Maria Casares, the Spanish-born French actress whose stage and screen career spanned more than 50 years, died in her country home in La Vergnes, France, on Nov. 22.
The galvanizing performer, whom Le Monde called “the last tragedienne” was 74.
The daughter of a prominent lawyer-turned-politician who was violently opposed to Franco, Casares moved to Paris with her family at age 14 to live in exile. Stymied at first by the rolled R’s of her first language, Casares was an acclaimed performer on the French stage by age 20.
She was one of the nation’s major legit figures from the ’50s through the ’80s, interpreting the work of Sartre, Genet, Pirandello, Ibsen, Colette and also Camus, with whom she was romantically involved during World War II. Camus was en route to a dinner engagement with Casares on Jan. 4, 1960, when he was fatally injured in an auto accident.
Casares joined the Comedie-Francaise in 1952 — staying only two years — and went on to work with Jean Vilar at his celebrated Theatre National Populaire and at the Avignon Theater Festival, where she performed with Gerard Philipe and Vilar. After six years with the TNP, she became a free agent.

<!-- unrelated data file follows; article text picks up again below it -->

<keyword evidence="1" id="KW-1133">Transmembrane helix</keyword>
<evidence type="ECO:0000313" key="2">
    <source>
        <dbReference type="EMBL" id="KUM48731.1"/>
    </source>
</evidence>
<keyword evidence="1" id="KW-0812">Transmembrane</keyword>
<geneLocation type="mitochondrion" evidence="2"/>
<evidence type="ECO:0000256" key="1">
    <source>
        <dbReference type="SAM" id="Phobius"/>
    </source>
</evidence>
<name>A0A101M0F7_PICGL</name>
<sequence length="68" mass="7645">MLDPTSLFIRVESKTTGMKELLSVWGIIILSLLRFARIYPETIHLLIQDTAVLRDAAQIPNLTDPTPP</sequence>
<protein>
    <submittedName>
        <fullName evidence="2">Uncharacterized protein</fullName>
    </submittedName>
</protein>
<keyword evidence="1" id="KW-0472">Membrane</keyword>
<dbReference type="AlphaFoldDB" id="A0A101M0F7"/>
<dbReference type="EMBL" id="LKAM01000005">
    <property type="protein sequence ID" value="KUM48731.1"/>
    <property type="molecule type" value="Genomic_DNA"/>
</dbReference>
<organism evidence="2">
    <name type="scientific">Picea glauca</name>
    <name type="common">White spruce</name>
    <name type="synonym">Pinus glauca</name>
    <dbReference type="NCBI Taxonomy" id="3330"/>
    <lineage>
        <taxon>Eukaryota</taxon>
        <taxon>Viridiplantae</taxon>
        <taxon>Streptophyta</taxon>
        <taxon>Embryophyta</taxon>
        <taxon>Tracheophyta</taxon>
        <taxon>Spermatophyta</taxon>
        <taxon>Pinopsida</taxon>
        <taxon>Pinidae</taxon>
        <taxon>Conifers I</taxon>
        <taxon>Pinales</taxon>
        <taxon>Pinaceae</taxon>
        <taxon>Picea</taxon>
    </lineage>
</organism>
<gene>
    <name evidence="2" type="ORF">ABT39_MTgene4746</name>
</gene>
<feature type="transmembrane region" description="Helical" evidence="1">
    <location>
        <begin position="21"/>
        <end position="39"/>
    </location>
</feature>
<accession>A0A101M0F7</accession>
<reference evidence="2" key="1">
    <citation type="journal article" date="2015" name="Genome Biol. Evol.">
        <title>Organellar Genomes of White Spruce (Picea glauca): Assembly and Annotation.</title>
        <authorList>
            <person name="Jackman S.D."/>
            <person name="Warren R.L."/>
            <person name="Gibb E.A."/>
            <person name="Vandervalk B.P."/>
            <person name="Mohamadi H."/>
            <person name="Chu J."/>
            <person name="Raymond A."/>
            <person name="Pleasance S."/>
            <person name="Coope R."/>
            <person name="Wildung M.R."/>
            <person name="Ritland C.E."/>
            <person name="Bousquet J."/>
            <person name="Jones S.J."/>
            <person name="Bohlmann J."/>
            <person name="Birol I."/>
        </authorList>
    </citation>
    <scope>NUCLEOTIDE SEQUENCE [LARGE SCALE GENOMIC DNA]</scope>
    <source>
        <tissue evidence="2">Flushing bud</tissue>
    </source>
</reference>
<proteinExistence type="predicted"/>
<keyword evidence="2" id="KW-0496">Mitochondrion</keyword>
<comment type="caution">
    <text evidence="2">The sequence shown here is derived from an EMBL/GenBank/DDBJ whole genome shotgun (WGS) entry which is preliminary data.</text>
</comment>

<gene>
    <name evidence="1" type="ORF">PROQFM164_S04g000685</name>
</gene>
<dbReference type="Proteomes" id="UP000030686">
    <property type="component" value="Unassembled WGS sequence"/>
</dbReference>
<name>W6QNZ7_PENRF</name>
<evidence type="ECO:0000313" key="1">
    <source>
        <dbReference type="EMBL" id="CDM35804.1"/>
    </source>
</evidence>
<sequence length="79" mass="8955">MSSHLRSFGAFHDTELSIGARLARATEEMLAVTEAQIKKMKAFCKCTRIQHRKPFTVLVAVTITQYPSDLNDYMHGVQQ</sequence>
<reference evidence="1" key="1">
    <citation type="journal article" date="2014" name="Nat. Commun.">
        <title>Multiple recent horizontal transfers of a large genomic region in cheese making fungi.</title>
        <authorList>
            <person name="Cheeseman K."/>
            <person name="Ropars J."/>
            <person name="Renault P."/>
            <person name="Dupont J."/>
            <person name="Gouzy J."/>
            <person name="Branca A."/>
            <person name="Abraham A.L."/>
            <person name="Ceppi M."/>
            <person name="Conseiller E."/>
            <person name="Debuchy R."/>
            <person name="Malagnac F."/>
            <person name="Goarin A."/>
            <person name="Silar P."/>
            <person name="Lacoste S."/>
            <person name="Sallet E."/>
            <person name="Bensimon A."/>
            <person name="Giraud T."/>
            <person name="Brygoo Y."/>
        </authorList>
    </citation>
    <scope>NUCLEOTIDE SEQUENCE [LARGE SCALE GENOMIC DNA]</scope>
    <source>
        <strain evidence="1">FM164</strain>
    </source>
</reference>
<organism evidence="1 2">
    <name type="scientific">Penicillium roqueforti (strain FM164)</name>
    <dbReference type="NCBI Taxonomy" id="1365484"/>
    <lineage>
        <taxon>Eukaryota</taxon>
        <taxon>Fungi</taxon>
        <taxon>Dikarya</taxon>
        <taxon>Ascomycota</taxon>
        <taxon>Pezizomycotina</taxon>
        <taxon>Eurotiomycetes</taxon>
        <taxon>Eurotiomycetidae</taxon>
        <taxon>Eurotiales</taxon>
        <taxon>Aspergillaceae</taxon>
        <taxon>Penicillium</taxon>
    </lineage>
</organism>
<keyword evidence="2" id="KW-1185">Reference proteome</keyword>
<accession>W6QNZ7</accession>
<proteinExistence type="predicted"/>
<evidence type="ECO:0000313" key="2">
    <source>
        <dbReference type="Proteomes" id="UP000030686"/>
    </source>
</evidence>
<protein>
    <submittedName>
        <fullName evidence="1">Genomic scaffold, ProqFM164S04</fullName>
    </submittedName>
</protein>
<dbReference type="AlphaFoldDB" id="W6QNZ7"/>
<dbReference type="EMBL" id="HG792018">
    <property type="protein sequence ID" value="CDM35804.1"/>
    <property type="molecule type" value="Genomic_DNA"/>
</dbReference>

Her screen debut was in Marcel Carne’s “Children of Paradise” as the neglected wife of the mime Baptiste, played by Jean-Louis Barrault, who would later direct her onstage. She appeared in 20 films, most notably Robert Bresson’s “Les Dames du bois de Boulogne,” Christian-Jaque’s “La Chartreuse de Parme” and Jean Cocteau’s “Orpheus.”
Onstage, Casares played the title role in “King Lear” in 1993. Her last stage appearance was in Michael Ondaatje’s “The Complete Works of Billy the Kid” this past February. She left the show a few days shy of the scheduled end of run due to fatigue brought on by an unspecified illness.